• So our tribal creation stories are contained within a set of sacred stories that are on Lee, brought out in the wintertime when the snow is on the ground and then when the snow has melted.

  • We put those stories away until the followings until the following winter.

  • And so one of the effects of a changing climate is that we have these traditional sacred stories that have been passed down for thousands of years.

  • And as we see snow pack snowmelt occur earlier and earlier and reducing snowpacks, it raises really tough questions about what our tribal elders will do with these stories.

  • If we have a winter with, say, for example, no snow on the ground, right?

  • So you're working with the bear program, Is that right?

  • That's correct.

  • And But you also work with the tribe.

  • I d'oh and s So So what's your affiliation there?

  • So my affiliation there.

  • So I am bitter.

  • It's a lish.

  • I'm enrolled member of the Confederated Salish include any tribes OK, and that is a collection of the Salish, the coup tinny, and the pond array, also known as the upper callous spell tribes.

  • So my tribal ancestry is bitter Salish, and we once occupied over 20 million acres of what is now Idaho, Montana, Wyoming and up into a British Columbia.

  • So we now currently reside on the Flathead Indian Reservation in western Montana.

  • That's about 1.3 million acres, very diverse territory, everything from cedar forests to sage brush, step country.

  • And that is, Ah, reservation that we reserved in 18 55 in the Treaty of Hellgate.

  • So that is where I work.

  • It's where our tribal government is housed, and it's where we have a tribal natural resource program.

  • So what I do with the tribal natural resource program is I helped to manage.

  • The resource is particularly of the water resource is of the reservation trying to conserve and protect them both for current and for future generations.

  • I think a lot of people don't understand.

  • Maybe me as well.

  • How does the tribal government interface with state federal government, like how, how independent visit and how sort of like How does it interface with those other governments?

  • Yeah, So our tribal government, we are, uh, we are governed by a tribal council, which consists of 10 elected tribal council women and tribal councilmen and they serve is our central government.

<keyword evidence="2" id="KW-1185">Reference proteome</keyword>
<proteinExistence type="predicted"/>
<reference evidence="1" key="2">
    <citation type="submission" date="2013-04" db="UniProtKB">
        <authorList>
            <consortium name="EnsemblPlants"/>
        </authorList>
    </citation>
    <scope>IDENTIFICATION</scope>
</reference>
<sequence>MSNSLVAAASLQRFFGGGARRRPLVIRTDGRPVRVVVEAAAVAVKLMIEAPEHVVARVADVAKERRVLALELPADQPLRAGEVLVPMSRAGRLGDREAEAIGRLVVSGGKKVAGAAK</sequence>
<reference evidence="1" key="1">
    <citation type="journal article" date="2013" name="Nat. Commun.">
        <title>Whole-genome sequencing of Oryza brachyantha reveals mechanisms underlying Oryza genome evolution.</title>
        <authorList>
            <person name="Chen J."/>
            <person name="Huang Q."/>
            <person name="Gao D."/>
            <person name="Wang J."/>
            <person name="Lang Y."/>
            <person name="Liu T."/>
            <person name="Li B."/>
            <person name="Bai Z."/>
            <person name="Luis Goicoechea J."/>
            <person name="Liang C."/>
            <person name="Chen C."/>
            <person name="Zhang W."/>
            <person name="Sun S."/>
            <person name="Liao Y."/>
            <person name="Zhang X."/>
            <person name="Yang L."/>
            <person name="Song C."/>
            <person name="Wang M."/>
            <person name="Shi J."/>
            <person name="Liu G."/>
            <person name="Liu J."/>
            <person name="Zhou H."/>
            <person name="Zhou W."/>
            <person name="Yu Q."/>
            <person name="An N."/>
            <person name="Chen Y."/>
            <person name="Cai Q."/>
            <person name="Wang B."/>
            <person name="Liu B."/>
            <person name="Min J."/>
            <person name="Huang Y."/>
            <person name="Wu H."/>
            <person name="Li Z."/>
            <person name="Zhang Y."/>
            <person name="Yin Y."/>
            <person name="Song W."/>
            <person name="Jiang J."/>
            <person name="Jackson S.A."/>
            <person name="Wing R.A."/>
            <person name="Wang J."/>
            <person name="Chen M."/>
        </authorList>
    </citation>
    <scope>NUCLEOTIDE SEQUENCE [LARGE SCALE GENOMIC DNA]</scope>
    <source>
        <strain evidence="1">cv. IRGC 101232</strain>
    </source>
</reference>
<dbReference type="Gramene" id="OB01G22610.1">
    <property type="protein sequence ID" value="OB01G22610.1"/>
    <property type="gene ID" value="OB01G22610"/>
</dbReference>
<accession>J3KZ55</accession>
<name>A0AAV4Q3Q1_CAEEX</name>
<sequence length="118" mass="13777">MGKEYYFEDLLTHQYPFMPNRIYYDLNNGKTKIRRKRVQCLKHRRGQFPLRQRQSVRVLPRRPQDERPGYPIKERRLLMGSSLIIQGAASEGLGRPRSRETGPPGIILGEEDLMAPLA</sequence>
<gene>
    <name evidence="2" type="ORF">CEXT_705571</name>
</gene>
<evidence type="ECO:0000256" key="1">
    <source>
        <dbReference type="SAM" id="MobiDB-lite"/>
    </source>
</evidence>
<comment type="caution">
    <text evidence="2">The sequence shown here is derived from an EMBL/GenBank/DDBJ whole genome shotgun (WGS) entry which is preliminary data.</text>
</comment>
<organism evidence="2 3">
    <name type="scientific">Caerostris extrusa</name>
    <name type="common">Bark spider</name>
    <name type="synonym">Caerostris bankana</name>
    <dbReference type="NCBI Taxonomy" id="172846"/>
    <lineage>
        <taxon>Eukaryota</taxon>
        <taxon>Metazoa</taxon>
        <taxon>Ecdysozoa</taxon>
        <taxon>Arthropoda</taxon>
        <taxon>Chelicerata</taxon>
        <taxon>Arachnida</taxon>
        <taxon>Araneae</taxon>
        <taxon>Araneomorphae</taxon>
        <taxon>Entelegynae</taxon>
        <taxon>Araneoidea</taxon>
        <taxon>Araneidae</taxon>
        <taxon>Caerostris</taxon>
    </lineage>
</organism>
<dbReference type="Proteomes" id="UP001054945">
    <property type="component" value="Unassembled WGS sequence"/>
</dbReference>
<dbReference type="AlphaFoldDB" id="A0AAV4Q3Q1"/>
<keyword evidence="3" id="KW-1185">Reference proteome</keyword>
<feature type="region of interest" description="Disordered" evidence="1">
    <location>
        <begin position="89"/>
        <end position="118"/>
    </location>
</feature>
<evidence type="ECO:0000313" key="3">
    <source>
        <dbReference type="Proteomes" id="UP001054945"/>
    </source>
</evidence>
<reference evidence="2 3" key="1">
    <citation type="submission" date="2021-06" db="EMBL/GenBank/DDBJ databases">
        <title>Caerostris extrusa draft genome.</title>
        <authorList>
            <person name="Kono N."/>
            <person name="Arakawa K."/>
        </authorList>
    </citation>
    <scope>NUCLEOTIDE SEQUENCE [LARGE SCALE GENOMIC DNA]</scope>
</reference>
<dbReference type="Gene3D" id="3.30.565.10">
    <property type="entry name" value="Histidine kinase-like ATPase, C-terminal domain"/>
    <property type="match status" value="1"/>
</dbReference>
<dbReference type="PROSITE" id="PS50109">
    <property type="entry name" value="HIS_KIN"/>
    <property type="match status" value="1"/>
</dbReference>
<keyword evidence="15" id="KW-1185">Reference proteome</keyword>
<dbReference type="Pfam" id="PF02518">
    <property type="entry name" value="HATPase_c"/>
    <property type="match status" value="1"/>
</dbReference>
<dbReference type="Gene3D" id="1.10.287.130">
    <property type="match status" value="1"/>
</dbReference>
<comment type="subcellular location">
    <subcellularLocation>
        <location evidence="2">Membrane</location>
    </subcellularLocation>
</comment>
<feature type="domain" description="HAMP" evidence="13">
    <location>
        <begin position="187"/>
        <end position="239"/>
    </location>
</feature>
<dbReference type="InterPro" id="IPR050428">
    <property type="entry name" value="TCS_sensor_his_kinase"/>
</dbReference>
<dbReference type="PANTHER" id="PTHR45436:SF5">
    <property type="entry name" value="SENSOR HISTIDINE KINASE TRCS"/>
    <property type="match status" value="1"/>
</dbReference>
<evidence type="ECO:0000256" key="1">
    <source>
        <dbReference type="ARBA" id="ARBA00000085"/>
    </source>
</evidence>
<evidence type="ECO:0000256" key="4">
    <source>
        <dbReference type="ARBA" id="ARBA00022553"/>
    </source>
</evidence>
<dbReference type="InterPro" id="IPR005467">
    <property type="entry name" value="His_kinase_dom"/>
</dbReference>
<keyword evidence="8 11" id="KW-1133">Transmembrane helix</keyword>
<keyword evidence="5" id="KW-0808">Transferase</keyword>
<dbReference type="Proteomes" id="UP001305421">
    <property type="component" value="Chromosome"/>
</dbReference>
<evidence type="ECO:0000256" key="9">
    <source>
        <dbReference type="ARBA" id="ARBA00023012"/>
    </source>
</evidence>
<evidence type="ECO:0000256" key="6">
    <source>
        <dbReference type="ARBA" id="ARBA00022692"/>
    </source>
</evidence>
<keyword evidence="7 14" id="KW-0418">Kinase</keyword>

• We are a sovereign nation.

  • And so we have a state to state relationship, both with the state of Montana and also with the federal government.

  • So we manage the resource is and the politics, the Flathead Indian Reservation.

  • But we also have very good relations with our non tribal neighbors.

  • So, for example, I have contemporaries in the in state government and in the federal government, and we have very good working relationships for both on and off reservation issues.

  • I mean, I think so few people understand that there is this state to state relationship with with tribal governments and that this is actually kind of, ah, another sovereign nation inside of our country.

  • We are, And it can be very complicated.

  • If you've never been to an Indian reservation, I would highly encourage you to come visit us.

  • Um, we have, uh, guest that is going to join us.

  • I haven't seen this guest in a while, but I don't I don't know how much you've probably seen a number of beavers close up.

  • I have.

  • And I've read this guest biography and I'm very excited.

  • Me too.

  • I haven't seen Huckleberry in a while.

  • I think that Huckleberry might have gotten bigger.

  • Okay, I'm ready.

  • Hey, look, Are we?

  • It's Huckleberry the Beaver.

  • I don't know why.

  • I felt like beavers weren't that big butt.

  • Huckleberry isn't even full size, right?

  • No.

  • He's almost two years old and they mature between two and three.

  • So he's got He's got some room to grow.

  • He's Ah, he's already He's about £40 right now and they average about 60 50 to 60 in the wild.

  • Some of the bigger guys get to be about £70.

  • That surprises me dressy.

  • I've seen pictures of Huckleberry before at doesn't care that I expect any super strong, too.

  • He's just like solid muscle.

  • And but he's not.

  • No, he's pretty content just sitting on my lap, eaten in the streets.

  • What good?